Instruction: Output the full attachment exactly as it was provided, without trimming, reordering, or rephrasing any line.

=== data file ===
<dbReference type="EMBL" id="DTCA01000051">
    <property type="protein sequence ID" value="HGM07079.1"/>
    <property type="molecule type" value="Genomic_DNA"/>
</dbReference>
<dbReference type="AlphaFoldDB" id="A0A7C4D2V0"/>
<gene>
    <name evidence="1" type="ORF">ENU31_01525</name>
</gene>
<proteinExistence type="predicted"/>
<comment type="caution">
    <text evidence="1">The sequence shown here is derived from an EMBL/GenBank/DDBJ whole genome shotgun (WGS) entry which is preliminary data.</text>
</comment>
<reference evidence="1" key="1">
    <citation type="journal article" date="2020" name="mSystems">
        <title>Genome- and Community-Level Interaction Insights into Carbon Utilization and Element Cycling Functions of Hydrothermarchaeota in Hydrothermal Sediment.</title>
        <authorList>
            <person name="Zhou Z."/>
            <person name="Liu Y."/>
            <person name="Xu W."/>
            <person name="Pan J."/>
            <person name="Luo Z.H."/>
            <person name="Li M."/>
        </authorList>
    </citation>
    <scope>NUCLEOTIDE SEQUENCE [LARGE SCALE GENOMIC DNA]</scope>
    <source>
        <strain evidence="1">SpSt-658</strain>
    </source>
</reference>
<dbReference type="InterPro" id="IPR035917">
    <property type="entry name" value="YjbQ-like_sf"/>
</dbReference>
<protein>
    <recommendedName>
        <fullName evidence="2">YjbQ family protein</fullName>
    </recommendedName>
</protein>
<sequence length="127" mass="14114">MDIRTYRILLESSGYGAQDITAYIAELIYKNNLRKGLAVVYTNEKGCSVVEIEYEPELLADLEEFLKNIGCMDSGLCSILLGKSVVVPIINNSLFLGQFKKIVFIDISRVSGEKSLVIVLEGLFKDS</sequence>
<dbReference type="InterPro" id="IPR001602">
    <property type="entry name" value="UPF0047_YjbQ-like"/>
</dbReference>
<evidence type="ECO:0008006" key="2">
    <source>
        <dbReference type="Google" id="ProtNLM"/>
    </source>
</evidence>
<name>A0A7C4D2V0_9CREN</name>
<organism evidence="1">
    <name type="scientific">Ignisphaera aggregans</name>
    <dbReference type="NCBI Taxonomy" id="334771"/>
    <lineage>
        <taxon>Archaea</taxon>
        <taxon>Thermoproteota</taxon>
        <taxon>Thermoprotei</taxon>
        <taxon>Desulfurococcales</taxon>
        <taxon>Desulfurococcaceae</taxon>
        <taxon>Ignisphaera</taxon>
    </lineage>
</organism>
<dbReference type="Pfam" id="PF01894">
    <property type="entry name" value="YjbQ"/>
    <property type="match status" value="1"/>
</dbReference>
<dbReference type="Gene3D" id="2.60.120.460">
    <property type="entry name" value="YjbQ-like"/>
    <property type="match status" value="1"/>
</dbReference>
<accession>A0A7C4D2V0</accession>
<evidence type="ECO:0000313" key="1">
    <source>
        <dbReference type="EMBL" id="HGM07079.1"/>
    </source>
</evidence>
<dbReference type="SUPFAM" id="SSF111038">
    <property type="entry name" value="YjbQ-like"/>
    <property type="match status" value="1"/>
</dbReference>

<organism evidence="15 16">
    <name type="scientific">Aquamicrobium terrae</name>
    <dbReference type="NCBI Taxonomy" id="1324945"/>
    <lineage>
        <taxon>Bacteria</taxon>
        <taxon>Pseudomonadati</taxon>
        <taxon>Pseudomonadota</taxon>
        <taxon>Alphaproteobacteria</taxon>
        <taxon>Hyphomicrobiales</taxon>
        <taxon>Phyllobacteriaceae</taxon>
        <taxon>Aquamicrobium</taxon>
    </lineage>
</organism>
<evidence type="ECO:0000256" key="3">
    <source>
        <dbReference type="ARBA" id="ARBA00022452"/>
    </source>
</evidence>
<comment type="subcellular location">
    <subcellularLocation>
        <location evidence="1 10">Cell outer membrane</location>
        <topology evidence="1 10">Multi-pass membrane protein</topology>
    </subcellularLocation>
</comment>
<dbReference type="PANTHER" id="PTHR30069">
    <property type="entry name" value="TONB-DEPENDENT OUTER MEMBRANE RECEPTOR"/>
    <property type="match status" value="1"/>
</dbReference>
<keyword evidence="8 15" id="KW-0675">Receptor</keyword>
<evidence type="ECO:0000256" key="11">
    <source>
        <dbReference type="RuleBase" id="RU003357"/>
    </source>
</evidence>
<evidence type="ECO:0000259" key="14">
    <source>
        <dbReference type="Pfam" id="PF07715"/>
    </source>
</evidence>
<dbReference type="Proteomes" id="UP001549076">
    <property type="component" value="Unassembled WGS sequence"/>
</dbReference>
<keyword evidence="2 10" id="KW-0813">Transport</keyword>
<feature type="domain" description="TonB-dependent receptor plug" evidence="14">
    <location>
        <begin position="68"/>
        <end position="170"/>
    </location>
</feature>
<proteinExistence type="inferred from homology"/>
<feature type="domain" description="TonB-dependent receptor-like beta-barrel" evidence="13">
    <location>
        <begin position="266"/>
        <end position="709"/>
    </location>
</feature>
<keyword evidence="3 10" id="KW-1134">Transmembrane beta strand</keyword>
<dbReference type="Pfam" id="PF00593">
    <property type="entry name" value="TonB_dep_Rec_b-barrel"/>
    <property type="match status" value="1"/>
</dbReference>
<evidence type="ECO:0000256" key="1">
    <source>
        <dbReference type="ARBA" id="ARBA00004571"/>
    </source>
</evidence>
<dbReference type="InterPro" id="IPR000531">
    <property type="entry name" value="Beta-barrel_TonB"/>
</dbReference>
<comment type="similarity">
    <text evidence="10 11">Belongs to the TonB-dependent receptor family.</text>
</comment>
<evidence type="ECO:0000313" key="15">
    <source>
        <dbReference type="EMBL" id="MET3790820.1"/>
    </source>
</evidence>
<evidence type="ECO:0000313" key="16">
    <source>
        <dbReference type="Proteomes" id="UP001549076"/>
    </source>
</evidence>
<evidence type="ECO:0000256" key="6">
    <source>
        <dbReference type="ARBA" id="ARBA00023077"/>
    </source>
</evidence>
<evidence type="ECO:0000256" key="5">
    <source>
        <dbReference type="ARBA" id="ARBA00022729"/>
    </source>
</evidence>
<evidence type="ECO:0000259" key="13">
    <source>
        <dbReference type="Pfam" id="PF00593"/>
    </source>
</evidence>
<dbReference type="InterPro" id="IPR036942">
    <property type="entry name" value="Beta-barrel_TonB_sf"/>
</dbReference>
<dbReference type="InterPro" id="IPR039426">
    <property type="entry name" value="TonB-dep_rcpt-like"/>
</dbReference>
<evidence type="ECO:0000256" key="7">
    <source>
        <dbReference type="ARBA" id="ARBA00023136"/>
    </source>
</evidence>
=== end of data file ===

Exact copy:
<dbReference type="EMBL" id="DTCA01000051">
    <property type="protein sequence ID" value="HGM07079.1"/>
    <property type="molecule type" value="Genomic_DNA"/>
</dbReference>
<dbReference type="AlphaFoldDB" id="A0A7C4D2V0"/>
<gene>
    <name evidence="1" type="ORF">ENU31_01525</name>
</gene>
<proteinExistence type="predicted"/>
<comment type="caution">
    <text evidence="1">The sequence shown here is derived from an EMBL/GenBank/DDBJ whole genome shotgun (WGS) entry which is preliminary data.</text>
</comment>
<reference evidence="1" key="1">
    <citation type="journal article" date="2020" name="mSystems">
        <title>Genome- and Community-Level Interaction Insights into Carbon Utilization and Element Cycling Functions of Hydrothermarchaeota in Hydrothermal Sediment.</title>
        <authorList>
            <person name="Zhou Z."/>
            <person name="Liu Y."/>
            <person name="Xu W."/>
            <person name="Pan J."/>
            <person name="Luo Z.H."/>
            <person name="Li M."/>
        </authorList>
    </citation>
    <scope>NUCLEOTIDE SEQUENCE [LARGE SCALE GENOMIC DNA]</scope>
    <source>
        <strain evidence="1">SpSt-658</strain>
    </source>
</reference>
<dbReference type="InterPro" id="IPR035917">
    <property type="entry name" value="YjbQ-like_sf"/>
</dbReference>
<protein>
    <recommendedName>
        <fullName evidence="2">YjbQ family protein</fullName>
    </recommendedName>
</protein>
<sequence length="127" mass="14114">MDIRTYRILLESSGYGAQDITAYIAELIYKNNLRKGLAVVYTNEKGCSVVEIEYEPELLADLEEFLKNIGCMDSGLCSILLGKSVVVPIINNSLFLGQFKKIVFIDISRVSGEKSLVIVLEGLFKDS</sequence>
<dbReference type="InterPro" id="IPR001602">
    <property type="entry name" value="UPF0047_YjbQ-like"/>
</dbReference>
<evidence type="ECO:0008006" key="2">
    <source>
        <dbReference type="Google" id="ProtNLM"/>
    </source>
</evidence>
<name>A0A7C4D2V0_9CREN</name>
<organism evidence="1">
    <name type="scientific">Ignisphaera aggregans</name>
    <dbReference type="NCBI Taxonomy" id="334771"/>
    <lineage>
        <taxon>Archaea</taxon>
        <taxon>Thermoproteota</taxon>
        <taxon>Thermoprotei</taxon>
        <taxon>Desulfurococcales</taxon>
        <taxon>Desulfurococcaceae</taxon>
        <taxon>Ignisphaera</taxon>
    </lineage>
</organism>
<dbReference type="Pfam" id="PF01894">
    <property type="entry name" value="YjbQ"/>
    <property type="match status" value="1"/>
</dbReference>
<dbReference type="Gene3D" id="2.60.120.460">
    <property type="entry name" value="YjbQ-like"/>
    <property type="match status" value="1"/>
</dbReference>
<accession>A0A7C4D2V0</accession>
<evidence type="ECO:0000313" key="1">
    <source>
        <dbReference type="EMBL" id="HGM07079.1"/>
    </source>
</evidence>
<dbReference type="SUPFAM" id="SSF111038">
    <property type="entry name" value="YjbQ-like"/>
    <property type="match status" value="1"/>
</dbReference>

<organism evidence="15 16">
    <name type="scientific">Aquamicrobium terrae</name>
    <dbReference type="NCBI Taxonomy" id="1324945"/>
    <lineage>
        <taxon>Bacteria</taxon>
        <taxon>Pseudomonadati</taxon>
        <taxon>Pseudomonadota</taxon>
        <taxon>Alphaproteobacteria</taxon>
        <taxon>Hyphomicrobiales</taxon>
        <taxon>Phyllobacteriaceae</taxon>
        <taxon>Aquamicrobium</taxon>
    </lineage>
</organism>
<evidence type="ECO:0000256" key="3">
    <source>
        <dbReference type="ARBA" id="ARBA00022452"/>
    </source>
</evidence>
<comment type="subcellular location">
    <subcellularLocation>
        <location evidence="1 10">Cell outer membrane</location>
        <topology evidence="1 10">Multi-pass membrane protein</topology>
    </subcellularLocation>
</comment>
<dbReference type="PANTHER" id="PTHR30069">
    <property type="entry name" value="TONB-DEPENDENT OUTER MEMBRANE RECEPTOR"/>
    <property type="match status" value="1"/>
</dbReference>
<keyword evidence="8 15" id="KW-0675">Receptor</keyword>
<evidence type="ECO:0000256" key="11">
    <source>
        <dbReference type="RuleBase" id="RU003357"/>
    </source>
</evidence>
<evidence type="ECO:0000259" key="14">
    <source>
        <dbReference type="Pfam" id="PF07715"/>
    </source>
</evidence>
<dbReference type="Proteomes" id="UP001549076">
    <property type="component" value="Unassembled WGS sequence"/>
</dbReference>
<keyword evidence="2 10" id="KW-0813">Transport</keyword>
<feature type="domain" description="TonB-dependent receptor plug" evidence="14">
    <location>
        <begin position="68"/>
        <end position="170"/>
    </location>
</feature>
<proteinExistence type="inferred from homology"/>
<feature type="domain" description="TonB-dependent receptor-like beta-barrel" evidence="13">
    <location>
        <begin position="266"/>
        <end position="709"/>
    </location>
</feature>
<keyword evidence="3 10" id="KW-1134">Transmembrane beta strand</keyword>
<dbReference type="Pfam" id="PF00593">
    <property type="entry name" value="TonB_dep_Rec_b-barrel"/>
    <property type="match status" value="1"/>
</dbReference>
<evidence type="ECO:0000256" key="1">
    <source>
        <dbReference type="ARBA" id="ARBA00004571"/>
    </source>
</evidence>
<dbReference type="InterPro" id="IPR000531">
    <property type="entry name" value="Beta-barrel_TonB"/>
</dbReference>
<comment type="similarity">
    <text evidence="10 11">Belongs to the TonB-dependent receptor family.</text>
</comment>
<evidence type="ECO:0000313" key="15">
    <source>
        <dbReference type="EMBL" id="MET3790820.1"/>
    </source>
</evidence>
<evidence type="ECO:0000313" key="16">
    <source>
        <dbReference type="Proteomes" id="UP001549076"/>
    </source>
</evidence>
<evidence type="ECO:0000256" key="6">
    <source>
        <dbReference type="ARBA" id="ARBA00023077"/>
    </source>
</evidence>
<evidence type="ECO:0000256" key="5">
    <source>
        <dbReference type="ARBA" id="ARBA00022729"/>
    </source>
</evidence>
<evidence type="ECO:0000259" key="13">
    <source>
        <dbReference type="Pfam" id="PF00593"/>
    </source>
</evidence>
<dbReference type="InterPro" id="IPR036942">
    <property type="entry name" value="Beta-barrel_TonB_sf"/>
</dbReference>
<dbReference type="InterPro" id="IPR039426">
    <property type="entry name" value="TonB-dep_rcpt-like"/>
</dbReference>
<evidence type="ECO:0000256" key="7">
    <source>
        <dbReference type="ARBA" id="ARBA00023136"/>
    </source>
</evidence>